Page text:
Fruit Jamba is the latest match-three puzzle game from publisher 6waves. Like the rest of 6waves’ modern offerings, Fruit Jamba’s format closely follows that of King’s indomitable Saga series of puzzle games — it’s a collection of levels spread out in a linear path on a map.
It’s surprising that 6waves is still so closely following King’s formula considering they’re in the middle of a lawsuit wherein King has accused 6waves of copying two of its titles. All the same, Fruit Jamba is the whole casual game package: solid art, solid music, and solid gameplay that offers a minor twist on the traditional match-three formula; a collection of animals at the bottom of the screen throw power-ups onto the board when you make consecutive matches of their favorite fruits.
If you’re a fan of King’s games, Fruit Jamba is going to seem an awful lot like Pepper Panic Saga. Sure, it’s got a jungle theme with fruit instead of an island theme with peppers, but that’s not enough to stop them from looking and feeling suspiciously similar. Each level of Fruit Jamba tasks you with collecting a certain amount of specific fruits in a limited number of moves (e.g., 34 bananas and 34 coconuts in 25 moves). If you fail to meet your goal, you will lose one of your five lives. If you succeed, any remaining moves will turn into hungry gorillas that score you extra points by eating an entire row of fruit on the board. After that “Grand Finale”, you’ll be given a rating out of three stars based on your score. As long as you get the first star, you’ll progress to the next level on the map.
Fruit Jamba has two currencies that you can buy outright or earn as you progress through the game. Coins let you buy boosters before you start a level and cash lets you buy power-ups during a level. You can also spend cash to buy 10 extra moves after you fail a level or to refill your lives that otherwise take 25 minutes each to recover. The price of buying currencies is ridiculous. The smaller packages range from 10 cash for $ 0.99 to 110 cash for $ 9.99 (a 10% bonus!). The next package after that costs $ 49.99 and it goes all the way up to $ 199.99 (for a whopping 50% bonus!). To give you an idea of how quickly you can blow through that cash, a single use of a power-up costs 3 cash and 10 extra moves after you fail a level costs 9 — almost a full dollar’s worth.
Of course, purchasing currency isn’t at all necessary. You do get a little bit of both coins and cash as you beat levels, but even if you didn’t the levels are all entirely possible to beat without boosters or power-ups. Boosters, such as 10 extra moves, are bought with coins and activated right before starting a level. Power-ups, such as a pickaxe that destroys a single block, are bought with cash during a level and can only be used once per purchase. As you advance through the game, you’ll unlock new boosters and power-ups, along with new animal helpers, tool upgrades, fruit, and obstacles.
The animal helpers are really the key twist that make Fruit Jamba different from Pepper Panic and the rest of the match-three games on the market. Each animal has a favorite fruit (“Everybody knows sabertooth tigers love grapes!”) and will throw a unique tool onto your board when you make consecutive matches of their favorite fruit. The tiger, for instance, gives you a Boomerang that destroys the 8 blocks around it. The coconut-loving mammoth gives you a Doubler Drop that collects 4 of your target fruit, but gives you credit for 8. There are three other animals and tools that you encounter across the game’s current count of 120 levels. In the later levels, you will unlock upgrades for the tools — the Boomerang is then able to destroy 12 blocks around it. The tools really are central to your success, as they can be triggered at any time and don’t use up one of your moves. It’s really a twist that I like — instead of only going for your target fruit, sometimes it’s worth it to make a bunch of grape matches in a row, clearing up the board and adding a bunch of Boomerangs to the board in the process. The Boomerangs can then clear up the board even more and collect some of your target fruit in the process.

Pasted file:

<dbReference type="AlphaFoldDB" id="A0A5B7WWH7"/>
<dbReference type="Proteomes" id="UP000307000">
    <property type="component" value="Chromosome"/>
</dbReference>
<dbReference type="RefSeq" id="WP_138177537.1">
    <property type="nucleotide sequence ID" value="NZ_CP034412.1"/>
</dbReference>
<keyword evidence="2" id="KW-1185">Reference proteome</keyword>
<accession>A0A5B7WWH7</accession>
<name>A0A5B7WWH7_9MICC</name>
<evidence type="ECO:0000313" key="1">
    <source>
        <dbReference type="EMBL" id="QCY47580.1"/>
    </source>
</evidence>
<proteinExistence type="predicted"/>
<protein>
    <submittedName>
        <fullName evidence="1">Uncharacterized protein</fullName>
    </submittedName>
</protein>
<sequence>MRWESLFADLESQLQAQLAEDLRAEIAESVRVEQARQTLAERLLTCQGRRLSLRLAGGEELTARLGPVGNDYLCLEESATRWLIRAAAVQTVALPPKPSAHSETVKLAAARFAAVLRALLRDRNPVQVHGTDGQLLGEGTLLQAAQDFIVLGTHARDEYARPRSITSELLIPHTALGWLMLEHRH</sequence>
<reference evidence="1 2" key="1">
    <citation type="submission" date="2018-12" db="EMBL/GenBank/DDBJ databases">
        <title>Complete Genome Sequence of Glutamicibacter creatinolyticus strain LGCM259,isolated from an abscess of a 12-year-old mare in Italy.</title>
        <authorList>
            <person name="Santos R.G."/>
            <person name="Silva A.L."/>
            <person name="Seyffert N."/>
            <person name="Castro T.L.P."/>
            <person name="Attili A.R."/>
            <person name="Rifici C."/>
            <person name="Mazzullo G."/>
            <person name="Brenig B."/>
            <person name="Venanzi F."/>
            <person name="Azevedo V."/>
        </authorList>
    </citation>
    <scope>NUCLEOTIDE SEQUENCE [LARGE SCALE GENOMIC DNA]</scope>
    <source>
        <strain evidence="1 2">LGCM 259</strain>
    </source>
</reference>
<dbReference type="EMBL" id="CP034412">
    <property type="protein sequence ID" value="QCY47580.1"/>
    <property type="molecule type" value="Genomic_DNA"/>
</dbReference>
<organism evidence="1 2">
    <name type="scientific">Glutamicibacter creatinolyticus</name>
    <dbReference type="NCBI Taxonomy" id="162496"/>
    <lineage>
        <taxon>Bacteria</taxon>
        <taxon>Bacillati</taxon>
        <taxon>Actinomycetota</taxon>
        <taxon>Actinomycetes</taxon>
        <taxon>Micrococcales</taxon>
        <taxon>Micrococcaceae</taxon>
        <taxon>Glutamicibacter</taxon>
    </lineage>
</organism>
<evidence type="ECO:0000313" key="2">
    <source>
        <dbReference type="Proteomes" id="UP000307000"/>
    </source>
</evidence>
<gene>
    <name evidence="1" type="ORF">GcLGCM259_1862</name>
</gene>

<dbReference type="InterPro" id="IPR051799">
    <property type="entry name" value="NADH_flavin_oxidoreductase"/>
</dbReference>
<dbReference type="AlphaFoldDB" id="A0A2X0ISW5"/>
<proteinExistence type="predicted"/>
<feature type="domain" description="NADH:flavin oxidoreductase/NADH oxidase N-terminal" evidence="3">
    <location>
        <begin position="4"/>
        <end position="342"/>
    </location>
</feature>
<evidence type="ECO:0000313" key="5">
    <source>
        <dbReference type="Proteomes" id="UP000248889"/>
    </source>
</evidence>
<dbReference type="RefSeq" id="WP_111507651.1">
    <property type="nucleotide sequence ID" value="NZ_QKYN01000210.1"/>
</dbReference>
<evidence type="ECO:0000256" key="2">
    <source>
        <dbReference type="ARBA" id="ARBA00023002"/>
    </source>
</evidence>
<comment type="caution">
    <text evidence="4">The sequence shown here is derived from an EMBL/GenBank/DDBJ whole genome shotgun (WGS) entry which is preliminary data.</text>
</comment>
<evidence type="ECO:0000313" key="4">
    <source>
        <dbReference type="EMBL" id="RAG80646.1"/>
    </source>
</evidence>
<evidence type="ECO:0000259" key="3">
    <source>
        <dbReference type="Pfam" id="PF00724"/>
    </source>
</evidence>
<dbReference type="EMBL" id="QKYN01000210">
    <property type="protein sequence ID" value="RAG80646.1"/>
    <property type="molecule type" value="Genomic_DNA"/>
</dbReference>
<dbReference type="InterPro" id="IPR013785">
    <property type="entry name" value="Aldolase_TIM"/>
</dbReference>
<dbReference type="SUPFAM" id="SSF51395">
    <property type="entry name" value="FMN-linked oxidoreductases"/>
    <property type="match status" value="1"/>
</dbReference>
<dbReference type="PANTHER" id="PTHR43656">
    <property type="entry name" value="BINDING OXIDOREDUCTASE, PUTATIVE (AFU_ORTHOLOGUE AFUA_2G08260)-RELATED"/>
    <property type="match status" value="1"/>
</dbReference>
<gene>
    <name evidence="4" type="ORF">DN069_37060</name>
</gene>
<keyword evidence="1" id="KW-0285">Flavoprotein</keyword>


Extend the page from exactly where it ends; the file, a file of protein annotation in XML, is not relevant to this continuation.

That’s really the key difference between Fruit Jamba and Pepper Panic. Fruit Jamba has friendly animals that help you out and Pepper Panic has a voracious cat that steals your high-level peppers. Oh, and Fruit Jamba doesn’t have fruit leveling or explosive fruit. You just make a match and collect. These changes serve to make Fruit Jamba the easier of the pair by a significant margin. I guess that’s a good thing for somebody who wants to play casually, which is probably most people who play match-three games on Facebook.
I’ll concede that Fruit Jamba has a few interesting twists on the match-three gameplay, but it’s not really enough to make it worth playing. It’s not particularly bad either — just so-so. It tries to be a streamlined match-three game, matches and consecutive matches are really all that matters, nothing special happens when you make a huge chain or match five fruit in a row. At the same time, Fruit Jamba throws in all the complications of free-to-play, including lives, boosters, and power-ups. Of course, these are the ways that 6waves hopes to make money, but they really clog up Fruit Jamba which is otherwise a sweet and simple puzzle game. I highly prefer the extra polish and strategy you’ll find in Pepper Panic Saga, but Fruit Jamba might be a good choice if you’re looking for something easier.
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Video Rating: 4 / 5